Thailand Cave Rescue- Reflection by Fr. Dick Lyng OSA

Eight years ago, during the Summer of 2010, thirty-three miners were trapped for 70 days in a collapsed mine in Chile. They were 17 days lost – generally presumed dead – before contact was established. Franklin Lobos, an exfootballer, said they had acted like a great football team: “We pulled together when things got rough, when there was nothing, when we needed to drink water and there wasn’t any to drink. That really bonded us,” he said. There are certain events that take over our world, making us stop, watch, and take a deep breath. The Chilean ‘rescue mission’ was one such event. The plight of the 12 young footballers and their coach, trapped this week in a cave in Thailand, will transfix the world even more dramatically. One fifth of the world’s population watched as the 33 miners were eventually hoisted to freedom in a steel capsule. We can expect more of the same in the coming weeks, or even months. We know nothing yet about the experiences of the young lads trapped in Thailand. But we can learn something about ordeal from the experience of the miners eight years ago. Despite the hell they endured, the miners clung tenaciously to their hope of eventual rescue. The oppressive darkness drew them closer to each other. We find their plight and the plight of the young footballers fascinating. What were those first few horrible moments like, when they realised they were all in serious danger? What were those 17 early days like, when the miners alone knew they were alive? What courageous man decided that a 48-hour ration could be made to last for three weeks? What discipline! They sustained hope and faith in the teeth of impossible odds, refusing to succumb to paralysing fear. When the miners emerged from their tomb, Mario Sepulveda spoke for all of them. “The only thing that I ask for my own sake,” he said, “is that you don’t treat us like celebrities or journalists. I want you to continue to treat me like Mario Sepulveda, worker, and miner.” I’m sure the parents of the young lads would wish for the same. Anyone who watched the rescue of the miners will never forget it. Who could not be but moved by the open faith of these men as they emerged blinking into the sunlight, looking to the heavens, or falling to their knees in prayer? It was compulsive viewing. The smiles, handshakes and the powerful embraces were on open display. These were the decent instincts which flourished in the darkness and which no publicity should be permitted to destroy. In principle, their spokesman was right. For the faith which can withstand a mountain can also crumble under praise. Perhaps that is what lies behind Solomon’s proverb: “The crucible is for silver, and the furnace for gold, but man is sorely tested by the praise he receives.” Let’s hope the young lads’ story will reach an equally joyous conclusion. We watch stories such as these to marvel, to admire, to feel relief that there can be something safe after something fearful. We watch them to feel hope, a hope that we too have it within us to meet a challenge. Whether trapped in some version of that mine, or bumping into random boulders along our path, perhaps we can learn to live bravely and with discipline in the face of terrible uncertainty. Ironically, the miners’ two-month entombment broadened our horizons!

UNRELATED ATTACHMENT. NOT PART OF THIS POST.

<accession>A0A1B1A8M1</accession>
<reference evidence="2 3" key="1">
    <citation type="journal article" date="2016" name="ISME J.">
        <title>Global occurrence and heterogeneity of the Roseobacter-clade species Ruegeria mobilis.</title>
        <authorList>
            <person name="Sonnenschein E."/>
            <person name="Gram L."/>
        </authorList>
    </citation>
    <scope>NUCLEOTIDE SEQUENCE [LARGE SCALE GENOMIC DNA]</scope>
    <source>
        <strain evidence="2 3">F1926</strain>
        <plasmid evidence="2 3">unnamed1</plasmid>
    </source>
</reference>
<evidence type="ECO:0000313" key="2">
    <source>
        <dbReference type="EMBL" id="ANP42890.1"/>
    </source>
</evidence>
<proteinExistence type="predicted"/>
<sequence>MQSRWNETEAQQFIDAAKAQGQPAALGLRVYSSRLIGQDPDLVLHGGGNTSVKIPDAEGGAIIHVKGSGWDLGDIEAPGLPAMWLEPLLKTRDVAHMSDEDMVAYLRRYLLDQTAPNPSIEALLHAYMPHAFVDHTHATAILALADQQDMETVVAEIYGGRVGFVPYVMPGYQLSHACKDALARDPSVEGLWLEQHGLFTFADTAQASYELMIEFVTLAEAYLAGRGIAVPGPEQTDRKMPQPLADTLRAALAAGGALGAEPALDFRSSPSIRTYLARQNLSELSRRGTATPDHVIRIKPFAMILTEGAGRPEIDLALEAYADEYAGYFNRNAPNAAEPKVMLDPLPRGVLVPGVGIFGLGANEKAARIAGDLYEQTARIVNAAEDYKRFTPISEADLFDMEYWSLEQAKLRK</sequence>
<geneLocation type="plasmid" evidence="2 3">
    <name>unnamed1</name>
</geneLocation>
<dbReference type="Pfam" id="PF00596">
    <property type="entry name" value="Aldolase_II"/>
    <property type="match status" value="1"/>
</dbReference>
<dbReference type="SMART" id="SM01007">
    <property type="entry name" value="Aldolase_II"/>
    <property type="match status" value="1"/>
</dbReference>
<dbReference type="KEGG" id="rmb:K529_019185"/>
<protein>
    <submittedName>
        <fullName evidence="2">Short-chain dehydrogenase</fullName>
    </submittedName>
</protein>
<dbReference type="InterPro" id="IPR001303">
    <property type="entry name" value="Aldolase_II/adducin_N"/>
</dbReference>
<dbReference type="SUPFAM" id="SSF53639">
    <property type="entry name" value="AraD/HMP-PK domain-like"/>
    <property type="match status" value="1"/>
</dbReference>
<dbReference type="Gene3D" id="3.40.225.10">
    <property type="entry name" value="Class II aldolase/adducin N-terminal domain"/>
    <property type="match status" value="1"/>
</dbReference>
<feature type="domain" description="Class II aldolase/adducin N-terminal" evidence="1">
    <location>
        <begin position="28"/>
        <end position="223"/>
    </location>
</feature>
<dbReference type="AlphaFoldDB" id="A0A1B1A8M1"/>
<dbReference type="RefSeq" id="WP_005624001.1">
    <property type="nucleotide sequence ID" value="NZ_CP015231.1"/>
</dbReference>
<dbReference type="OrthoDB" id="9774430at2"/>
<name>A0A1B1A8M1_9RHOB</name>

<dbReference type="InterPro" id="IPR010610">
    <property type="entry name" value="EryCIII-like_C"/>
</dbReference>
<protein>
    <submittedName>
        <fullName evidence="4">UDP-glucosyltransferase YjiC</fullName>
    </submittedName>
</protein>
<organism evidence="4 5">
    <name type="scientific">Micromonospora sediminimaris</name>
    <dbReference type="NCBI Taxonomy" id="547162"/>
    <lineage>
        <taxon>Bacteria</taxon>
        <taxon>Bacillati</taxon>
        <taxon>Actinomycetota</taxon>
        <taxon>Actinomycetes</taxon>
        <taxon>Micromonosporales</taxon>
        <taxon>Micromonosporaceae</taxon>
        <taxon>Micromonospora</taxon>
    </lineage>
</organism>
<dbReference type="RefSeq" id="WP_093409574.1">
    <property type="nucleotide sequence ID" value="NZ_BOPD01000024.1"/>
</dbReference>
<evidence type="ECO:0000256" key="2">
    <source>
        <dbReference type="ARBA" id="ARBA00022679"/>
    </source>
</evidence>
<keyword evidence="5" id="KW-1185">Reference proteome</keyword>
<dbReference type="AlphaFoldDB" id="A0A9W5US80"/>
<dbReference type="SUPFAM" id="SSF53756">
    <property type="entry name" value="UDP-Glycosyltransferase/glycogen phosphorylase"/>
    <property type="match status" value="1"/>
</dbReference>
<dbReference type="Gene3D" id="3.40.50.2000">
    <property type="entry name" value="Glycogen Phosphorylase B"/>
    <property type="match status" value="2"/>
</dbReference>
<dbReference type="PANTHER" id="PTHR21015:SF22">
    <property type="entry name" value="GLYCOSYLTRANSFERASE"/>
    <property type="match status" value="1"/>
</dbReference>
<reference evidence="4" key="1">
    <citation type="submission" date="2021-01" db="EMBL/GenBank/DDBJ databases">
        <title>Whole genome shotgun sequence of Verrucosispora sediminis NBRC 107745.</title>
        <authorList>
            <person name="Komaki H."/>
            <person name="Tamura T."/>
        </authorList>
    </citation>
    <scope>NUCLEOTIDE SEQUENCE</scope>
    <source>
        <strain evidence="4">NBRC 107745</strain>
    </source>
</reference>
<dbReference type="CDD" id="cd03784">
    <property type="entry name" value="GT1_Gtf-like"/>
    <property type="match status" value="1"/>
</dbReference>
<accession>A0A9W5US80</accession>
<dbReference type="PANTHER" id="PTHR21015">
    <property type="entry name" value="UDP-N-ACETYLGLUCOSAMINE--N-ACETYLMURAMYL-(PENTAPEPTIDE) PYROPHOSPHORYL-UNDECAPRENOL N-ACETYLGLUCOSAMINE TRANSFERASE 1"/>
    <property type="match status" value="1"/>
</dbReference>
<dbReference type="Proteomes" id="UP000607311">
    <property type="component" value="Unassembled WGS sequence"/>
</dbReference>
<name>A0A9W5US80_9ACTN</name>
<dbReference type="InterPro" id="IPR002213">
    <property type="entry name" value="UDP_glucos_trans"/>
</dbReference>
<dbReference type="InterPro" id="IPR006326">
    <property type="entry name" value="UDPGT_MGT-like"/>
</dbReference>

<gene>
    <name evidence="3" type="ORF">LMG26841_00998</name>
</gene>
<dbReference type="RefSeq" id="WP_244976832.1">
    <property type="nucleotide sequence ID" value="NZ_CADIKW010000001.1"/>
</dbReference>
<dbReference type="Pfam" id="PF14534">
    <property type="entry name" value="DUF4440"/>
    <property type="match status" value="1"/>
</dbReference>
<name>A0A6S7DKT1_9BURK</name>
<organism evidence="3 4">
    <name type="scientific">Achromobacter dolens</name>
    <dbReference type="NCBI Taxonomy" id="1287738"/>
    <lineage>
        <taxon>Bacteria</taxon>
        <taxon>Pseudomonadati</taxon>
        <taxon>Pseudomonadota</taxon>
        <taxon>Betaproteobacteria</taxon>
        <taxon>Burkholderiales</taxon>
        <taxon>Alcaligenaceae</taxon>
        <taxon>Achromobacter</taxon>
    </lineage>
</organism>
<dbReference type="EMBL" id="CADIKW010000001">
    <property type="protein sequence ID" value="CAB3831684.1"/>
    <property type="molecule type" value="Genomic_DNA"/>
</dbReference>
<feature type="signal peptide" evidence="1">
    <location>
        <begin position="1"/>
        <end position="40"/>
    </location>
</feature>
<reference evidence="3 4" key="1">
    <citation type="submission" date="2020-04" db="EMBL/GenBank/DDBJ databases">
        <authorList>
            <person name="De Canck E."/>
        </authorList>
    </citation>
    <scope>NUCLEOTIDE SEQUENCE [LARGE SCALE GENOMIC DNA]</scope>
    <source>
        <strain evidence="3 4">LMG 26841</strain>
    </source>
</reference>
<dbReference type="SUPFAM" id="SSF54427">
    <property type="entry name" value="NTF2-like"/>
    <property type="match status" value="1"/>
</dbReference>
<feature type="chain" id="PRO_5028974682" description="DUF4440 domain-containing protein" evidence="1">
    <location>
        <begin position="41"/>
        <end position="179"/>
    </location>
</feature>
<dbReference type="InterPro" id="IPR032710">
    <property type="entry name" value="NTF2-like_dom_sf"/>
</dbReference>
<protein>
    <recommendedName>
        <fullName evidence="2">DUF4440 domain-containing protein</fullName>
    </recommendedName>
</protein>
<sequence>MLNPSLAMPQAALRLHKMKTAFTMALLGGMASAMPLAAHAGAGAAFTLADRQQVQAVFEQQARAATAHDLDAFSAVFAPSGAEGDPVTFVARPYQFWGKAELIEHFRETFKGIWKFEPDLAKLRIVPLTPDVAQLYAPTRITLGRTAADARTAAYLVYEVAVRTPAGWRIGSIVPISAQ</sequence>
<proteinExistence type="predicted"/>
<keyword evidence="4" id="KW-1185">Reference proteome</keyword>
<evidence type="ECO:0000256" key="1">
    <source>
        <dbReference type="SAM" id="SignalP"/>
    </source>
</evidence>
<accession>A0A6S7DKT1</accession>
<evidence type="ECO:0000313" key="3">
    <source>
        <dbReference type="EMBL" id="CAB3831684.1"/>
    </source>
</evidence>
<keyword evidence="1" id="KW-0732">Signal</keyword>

(Extracted from Ballyboden Parish Newsletter)